d75a5e32ca83b07e5d7748598438a665eb61b32a
8084 F20110217_AACFXE landera_m_Page_29thm.jpg
10386d0959f4c883da8a36ba8605ca54
74635a02260a09f42b735de0326e9df11a70598c
32409 F20110217_AACFSH landera_m_Page_39.jpg
362bbf82b7819e1f24401572e6ebd682
61419bccd3578d800be0d701b28833e31f6726f9
11164 F20110217_AACFNK landera_m_Page_05.pro
6693400a3039bbfa39778b11db94ff06
e4ab14b6bf9361e948580843e4ab6627529fed32
654968 F20110217_AACFIN landera_m_Page_04.jp2
f7d66c9a86e09ce2c6bdf426467f52e7
d9750ac9eff87854c45fdf907823bccc3acee97a
8095 F20110217_AACFXF landera_m_Page_30thm.jpg
f305959e11b1c51fdac40ba3cdf1cabb
dad2f15e8f0402c31dedaaef6217ef706a4d05d6
9980 F20110217_AACFSI landera_m_Page_39.QC.jpg
23f40f251bdd3437e015d6ef331ca8ac
0656cf7c70ade258085615f0b7e7c1e430c92514
25182 F20110217_AACFNL landera_m_Page_06.pro
ec7211ad054eff79a1327ed8b9ef1488
33684f5c5510363a252affca8128b3aab211dc61
105006 F20110217_AACFIO landera_m_Page_28.jpg
07db428a4e0b3bc0fd89fcc46e039770
e66f6c04ed376fa083363c85c4a095154b581e3c
8363 F20110217_AACFXG landera_m_Page_31thm.jpg
29a80d8fc449055267c6231b34e549be
8cd9fc4d09b763531787c858e4eae88c2197a145
101219 F20110217_AACFSJ landera_m_Page_40.jpg
0180b36342944aa8a84f849913700fe2
f996894627057fd8a5d8d4dccde5af82b72bf002
23885 F20110217_AACFNM landera_m_Page_07.pro
9024a0d3f37e83cd6998e649600f340a
5db244ef3dcd26096a17342264502cb215c23b29
5062 F20110217_AACFIP landera_m_Page_02.jpg
eb457cf67098f255436b58406eba7e57
c043ffd2313a0ff9545e30756819c160b2e0042b
6346 F20110217_AACFXH landera_m_Page_32thm.jpg
2f9387dc3e77ae4cba2483c3bb4e7511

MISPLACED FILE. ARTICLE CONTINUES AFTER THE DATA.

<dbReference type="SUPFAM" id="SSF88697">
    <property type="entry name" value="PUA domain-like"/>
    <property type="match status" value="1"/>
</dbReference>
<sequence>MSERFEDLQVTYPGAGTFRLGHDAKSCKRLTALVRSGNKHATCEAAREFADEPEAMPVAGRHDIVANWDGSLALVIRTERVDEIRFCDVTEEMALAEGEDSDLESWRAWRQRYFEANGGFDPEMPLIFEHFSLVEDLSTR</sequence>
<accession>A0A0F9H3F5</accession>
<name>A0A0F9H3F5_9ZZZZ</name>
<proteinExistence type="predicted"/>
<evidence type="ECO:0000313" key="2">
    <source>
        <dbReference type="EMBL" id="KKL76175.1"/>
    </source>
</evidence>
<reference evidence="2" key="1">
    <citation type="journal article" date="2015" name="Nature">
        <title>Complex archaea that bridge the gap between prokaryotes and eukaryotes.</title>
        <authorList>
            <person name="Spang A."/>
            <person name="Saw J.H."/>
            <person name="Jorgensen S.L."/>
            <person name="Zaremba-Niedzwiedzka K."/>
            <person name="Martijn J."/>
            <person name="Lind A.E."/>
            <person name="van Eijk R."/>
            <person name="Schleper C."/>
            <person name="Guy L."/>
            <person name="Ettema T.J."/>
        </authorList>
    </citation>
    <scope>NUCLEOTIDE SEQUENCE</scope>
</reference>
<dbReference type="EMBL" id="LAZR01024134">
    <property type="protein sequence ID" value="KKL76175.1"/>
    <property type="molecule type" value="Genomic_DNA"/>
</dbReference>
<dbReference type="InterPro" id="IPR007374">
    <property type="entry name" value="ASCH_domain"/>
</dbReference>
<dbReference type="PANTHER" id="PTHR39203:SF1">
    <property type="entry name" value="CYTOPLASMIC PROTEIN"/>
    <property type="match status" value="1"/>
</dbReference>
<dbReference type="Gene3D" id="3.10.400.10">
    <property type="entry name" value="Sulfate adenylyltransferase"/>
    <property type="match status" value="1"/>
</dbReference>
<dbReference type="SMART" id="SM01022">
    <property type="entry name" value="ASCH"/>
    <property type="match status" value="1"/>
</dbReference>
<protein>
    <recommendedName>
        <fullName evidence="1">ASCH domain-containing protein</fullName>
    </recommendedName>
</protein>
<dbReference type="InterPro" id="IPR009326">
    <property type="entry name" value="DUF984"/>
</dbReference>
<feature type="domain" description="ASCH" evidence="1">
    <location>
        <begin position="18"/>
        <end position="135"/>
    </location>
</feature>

b02ea103c145bba79e87bf1c6c8b66c81653981d
41736 F20110217_AACFNN landera_m_Page_08.pro
67dda255c812bec008665c19f609368d
48df536af5e3c3402a31002693bb3aaab37ec6a2
100671 F20110217_AACFIQ UFE0014823_00001.xml FULL
41fc26b242773edd1197d04fc3481aca
b53573cfa5d3c2e98ca07c7118c70029ab2e063e
34295 F20110217_AACFSK landera_m_Page_40.QC.jpg
a38aa2543a0cb8dbda8ca8af98da1db1
2703c913d42f143d835ac4e95a60777037a5c996
5415 F20110217_AACFXI landera_m_Page_34thm.jpg
f06a6e681fb7080aae5815e557a5e200
727c07d12977542e107cc9387cc31b1d84d1422c
9785 F20110217_AACFNO landera_m_Page_09.pro
bd2314d7480ca0bc4bd53d034141acf9
0b6fe56e07f5e4789727904d6743d693d2b49598
98299 F20110217_AACFSL landera_m_Page_41.jpg
11ed5ecfc835bae7b4843eed2ff0ebd5
8878b65e060bbf62bc4bbf984c6b6529c1011fd4
7428 F20110217_AACFXJ landera_m_Page_35thm.jpg
bf148cfbf2180d62dd75560598eb4c0e
40e2844d4f30341b333273b8ea46014b0061d2a8
44140 F20110217_AACFNP landera_m_Page_10.pro
855f8454c1446aa452a0aa27ea2f14b7
f9c704e346383e78d089b6e3e7f6f90361b151ff
31747 F20110217_AACFSM landera_m_Page_41.QC.jpg
0b7a0246f3abdcd58ae3128b0b8779e1
15e47c8a17d663ec931b86b289b02b337db2d987
6084 F20110217_AACFXK landera_m_Page_36thm.jpg
4a892bc388cdafada2c6ca21f194dcc1
e89321ebd40071ce559f4753afe4d0a669c42d70
50682 F20110217_AACFNQ landera_m_Page_11.pro
43db9ae45344aeba2ed2c643779285b7
d1c5cbf63a2b1f8a18f906939c715d14893f8190
27982 F20110217_AACFSN landera_m_Page_42.QC.jpg
d161af913affa84d639af1228c157c3e
1d33bf25f7dfe76312f8640bc5b450a22468313e
5256 F20110217_AACFXL landera_m_Page_37thm.jpg
b46629ab4304d91cf0ecf9725d4212b7
3a36b42c406d540412150cd72fd44a6a4db8ede7
50355 F20110217_AACFNR landera_m_Page_12.pro
8e847fcc2d4fa5e498116e293cbafd2f
a3b6eba9c3cd7d2de49a6ecddc7eda82da798fed
F20110217_AACFIT landera_m_Page_01.tif
af1c00b187e21b45ad3ea420e4244e82
3452098e50e61f2e1429016a1df43303f12320ec
75664 F20110217_AACFSO landera_m_Page_43.jpg
e9965476de5002577144ae3933b6d1b3
f07e155822321c90373d97f5c7f682bb048929d9
3332 F20110217_AACFXM landera_m_Page_39thm.jpg
e16945db8d3b6a2b12cc9c6d18787ba3
53a7a45393a99d55b6aefbe2979284a19fa6afd6
46481 F20110217_AACFNS landera_m_Page_13.pro
4b7c4be35d83c342d54c397a907427e0
6564ef4f52ea7d9c999820376a6ce38f2a34e18e
F20110217_AACFIU landera_m_Page_02.tif
2c57a604f2bba7b6165130c54abcceb7
f0576a6056761baea9490e41a6b1df3b39249d6a
25126 F20110217_AACFSP landera_m_Page_43.QC.jpg
bba7cc9a7fc73659557457cdf2f68e4d